How to more effectively deal with white collar crime is an issue that Australian legislators and law enforcement are increasingly focused on. A particular area of consideration is whether there is some merit in introducing deferred prosecution agreements (DPAs) to Australia.

DPAs have already been implemented relatively successfully in the United States and the United Kingdom, and given the similarities in our legal systems, may be suitable for introduction to Australia.

The pros and cons of introducing DPAs have been considered in some detail by the Attorney-General’s Department in its public consultation paper Improving Enforcement Options for Serious Corporate Crime: Consideration of a Deferred Prosecution Agreement scheme in Australia.

So how might a DPA scheme be structured and work in practice in Australia?

What is a Deferred Prosecution Agreement / DPA scheme?

The purpose of a DPA scheme is to encourage corporate entities to self-report potential liabilities and white collar crimes, as well as supporting whistleblowers to report misdeeds within their organisations.

A prosecutor may, at their own discretion, negotiate a DPA with a defendant. Although the offered content of each DPA is up to the individual prosecutor, generally the DPA involves the deferral of prosecution for an alleged white collar crime.

In return, the corporate defendant must comply with certain requirements, generally including cooperation with ongoing investigations, agreeing to certain facts (to minimise matters in issue should a trial proceed), the issue of a penalty, and the requirement to have an internal system to ensure compliance going forward.

A failure to comply with any agreed conditions may result in the prosecution case being reopened, or further penalties being imposed.

How would a DPA scheme operate in practice?

In order to determine how a DPA scheme would work, it is important for Australian legislators to decide which key elements from other jurisdictions where DPAs are already in place should be implemented here.

  1. What crimes should be subject to DPAs?

As set out in the consultation paper, a DPA scheme would, at least initially, focus on “serious corporate crime” including fraud, bribery and money laundering. The Commonwealth Government would need to introduce legislation setting out which crimes could appropriately be the subject of DPA offers. One potential difficulty could arise in circumstances where the charges include state crimes as well as federal crimes – as individual states would not have the power to draft legislation authorising the offer of DPAs.

2. Who should be offered a DPA?

Another key issue requiring consideration is to whom a DPA might be offered. The paper notes that in the UK, only corporate entities can participate in a DPA. In the United States, individuals or corporations can enter such agreements. The Attorney-General’s Department has stated that although there is some merit in following the UK model, on balance the intended deterrent effect of the DPA scheme is best achieved by permitting individuals to participate. By disallowing individual participation, it could disincentivise people who may have some personal liability or involvement in illicit activities from reporting corporate misconduct.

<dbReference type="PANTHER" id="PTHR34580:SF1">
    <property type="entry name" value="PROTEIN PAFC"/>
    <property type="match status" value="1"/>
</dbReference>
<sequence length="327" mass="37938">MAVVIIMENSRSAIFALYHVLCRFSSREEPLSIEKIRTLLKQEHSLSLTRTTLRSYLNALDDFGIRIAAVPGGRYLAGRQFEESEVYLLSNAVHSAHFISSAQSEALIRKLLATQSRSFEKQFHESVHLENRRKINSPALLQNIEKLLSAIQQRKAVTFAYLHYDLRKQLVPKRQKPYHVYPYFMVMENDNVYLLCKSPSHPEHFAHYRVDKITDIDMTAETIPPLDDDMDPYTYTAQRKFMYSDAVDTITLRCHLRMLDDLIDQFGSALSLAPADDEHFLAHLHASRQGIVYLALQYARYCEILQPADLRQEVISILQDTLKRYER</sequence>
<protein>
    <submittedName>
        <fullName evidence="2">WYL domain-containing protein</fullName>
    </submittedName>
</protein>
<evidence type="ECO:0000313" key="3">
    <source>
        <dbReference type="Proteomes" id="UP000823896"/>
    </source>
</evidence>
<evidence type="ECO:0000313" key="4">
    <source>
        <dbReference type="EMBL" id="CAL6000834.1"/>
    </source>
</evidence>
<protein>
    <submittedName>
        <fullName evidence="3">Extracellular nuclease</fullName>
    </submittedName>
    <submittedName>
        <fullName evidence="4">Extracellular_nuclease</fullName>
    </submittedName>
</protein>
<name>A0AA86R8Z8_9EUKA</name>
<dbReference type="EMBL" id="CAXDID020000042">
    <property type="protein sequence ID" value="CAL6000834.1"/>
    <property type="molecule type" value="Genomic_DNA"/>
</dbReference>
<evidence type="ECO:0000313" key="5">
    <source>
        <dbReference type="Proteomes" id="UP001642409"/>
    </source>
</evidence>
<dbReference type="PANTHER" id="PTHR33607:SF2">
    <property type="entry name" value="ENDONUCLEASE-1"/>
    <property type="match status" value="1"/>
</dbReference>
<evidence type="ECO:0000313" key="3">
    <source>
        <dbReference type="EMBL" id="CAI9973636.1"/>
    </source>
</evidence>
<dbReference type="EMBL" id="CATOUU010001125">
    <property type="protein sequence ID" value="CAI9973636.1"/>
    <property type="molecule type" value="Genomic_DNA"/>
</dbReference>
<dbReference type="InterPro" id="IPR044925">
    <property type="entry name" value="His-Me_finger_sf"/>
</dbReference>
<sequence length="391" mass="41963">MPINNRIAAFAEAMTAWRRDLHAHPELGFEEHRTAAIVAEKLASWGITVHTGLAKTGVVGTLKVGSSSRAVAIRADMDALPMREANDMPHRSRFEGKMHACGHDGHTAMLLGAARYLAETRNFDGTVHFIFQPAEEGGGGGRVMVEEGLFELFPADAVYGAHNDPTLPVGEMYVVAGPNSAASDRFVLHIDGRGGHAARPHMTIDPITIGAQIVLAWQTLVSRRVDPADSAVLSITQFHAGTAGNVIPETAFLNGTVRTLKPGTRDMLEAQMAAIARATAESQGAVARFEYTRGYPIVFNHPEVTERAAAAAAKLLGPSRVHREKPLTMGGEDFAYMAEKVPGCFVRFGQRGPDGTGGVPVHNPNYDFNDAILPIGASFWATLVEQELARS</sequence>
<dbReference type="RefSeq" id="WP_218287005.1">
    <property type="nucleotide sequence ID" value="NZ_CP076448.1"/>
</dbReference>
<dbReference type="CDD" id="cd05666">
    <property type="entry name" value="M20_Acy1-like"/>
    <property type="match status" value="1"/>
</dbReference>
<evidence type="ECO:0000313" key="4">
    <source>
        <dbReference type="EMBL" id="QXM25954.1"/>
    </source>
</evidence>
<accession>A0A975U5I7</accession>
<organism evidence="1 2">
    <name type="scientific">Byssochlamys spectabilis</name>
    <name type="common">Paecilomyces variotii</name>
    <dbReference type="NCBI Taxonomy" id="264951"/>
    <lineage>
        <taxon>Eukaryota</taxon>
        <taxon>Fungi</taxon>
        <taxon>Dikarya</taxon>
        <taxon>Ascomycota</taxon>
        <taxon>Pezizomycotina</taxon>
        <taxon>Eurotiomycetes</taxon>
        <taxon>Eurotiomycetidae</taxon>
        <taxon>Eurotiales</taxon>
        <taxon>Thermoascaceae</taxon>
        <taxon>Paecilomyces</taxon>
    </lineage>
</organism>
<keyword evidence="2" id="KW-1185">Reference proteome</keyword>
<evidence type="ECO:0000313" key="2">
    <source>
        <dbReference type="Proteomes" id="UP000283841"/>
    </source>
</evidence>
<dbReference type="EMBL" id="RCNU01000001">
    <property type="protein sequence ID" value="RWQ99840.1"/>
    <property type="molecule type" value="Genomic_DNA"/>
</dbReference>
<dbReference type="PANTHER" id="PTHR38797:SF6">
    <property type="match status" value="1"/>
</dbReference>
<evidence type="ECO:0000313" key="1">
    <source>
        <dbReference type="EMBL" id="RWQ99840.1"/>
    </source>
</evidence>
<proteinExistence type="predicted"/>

By the same token, Australian legislators will need to give serious consideration to whether they wish to implement a system whereby big companies could effectively buy their way out of difficulties by meeting large fines and penalties, in return promising to implement weak or vague training or education regimes.

3. The role of the courts

Australia’s Constitution requires that our courts cannot simply sign off on penalties or outcomes which have previously been agreed between the parties. Therefore, Australian DPAs would need to be characterised more in the manner of interim settlement agreements. DPAs would need to be approved by the Commonwealth Director of Public Prosecutions, with indictments and other procedural steps filed in the court suspended, and the terms of the DPA provided for the court file in the event that proceedings need to be re-enlivened.

The judiciary could also be called upon prior to the offer of a DPA, in order to provide prosecutors with a view as to whether a DPA would be a suitable measure or whether the public interest and other factors dictate that a prosecution should proceed. Alternatively, the prosecutor would at a minimum need to make an assessment against a pre-determined checklist of factors determining suitability for the offer of a DPA. Those factors could include:

  • The imperative of preventing future criminal activity and the likelihood that the offer of a DPA would achieve this.
  • The severity of the alleged offence.
  • The conduct of the company (or individual if this is permitted in practice) including the history of any prior similar offending.
  • The possibility of disproportionate consequences of prosecution for the offender or effects on employees, third parties or the public.

4. Policy principles

Additional key factors which need to be decided prior to the implementation of any DPA scheme in Australia include whether negotiated DPAs should be made public, or whether the content of any material provided during the course of the DPA could be used for future civil or criminal proceedings. These are factors that can best be assessed once preliminary matters relating to the broader framework of introducing DPAs have been finalised.


While the outcome of the public consultation remains to be seen, there is certainly much work involved before the specifics and nature of any practical implementation of DPAs in the Australian legal landscape can be worked out. An assessment of the implementation of DPA schemes in international landscapes is likely to provide the best path forward for Australian lawmakers to determine whether, and how, DPAs should be used in Australia.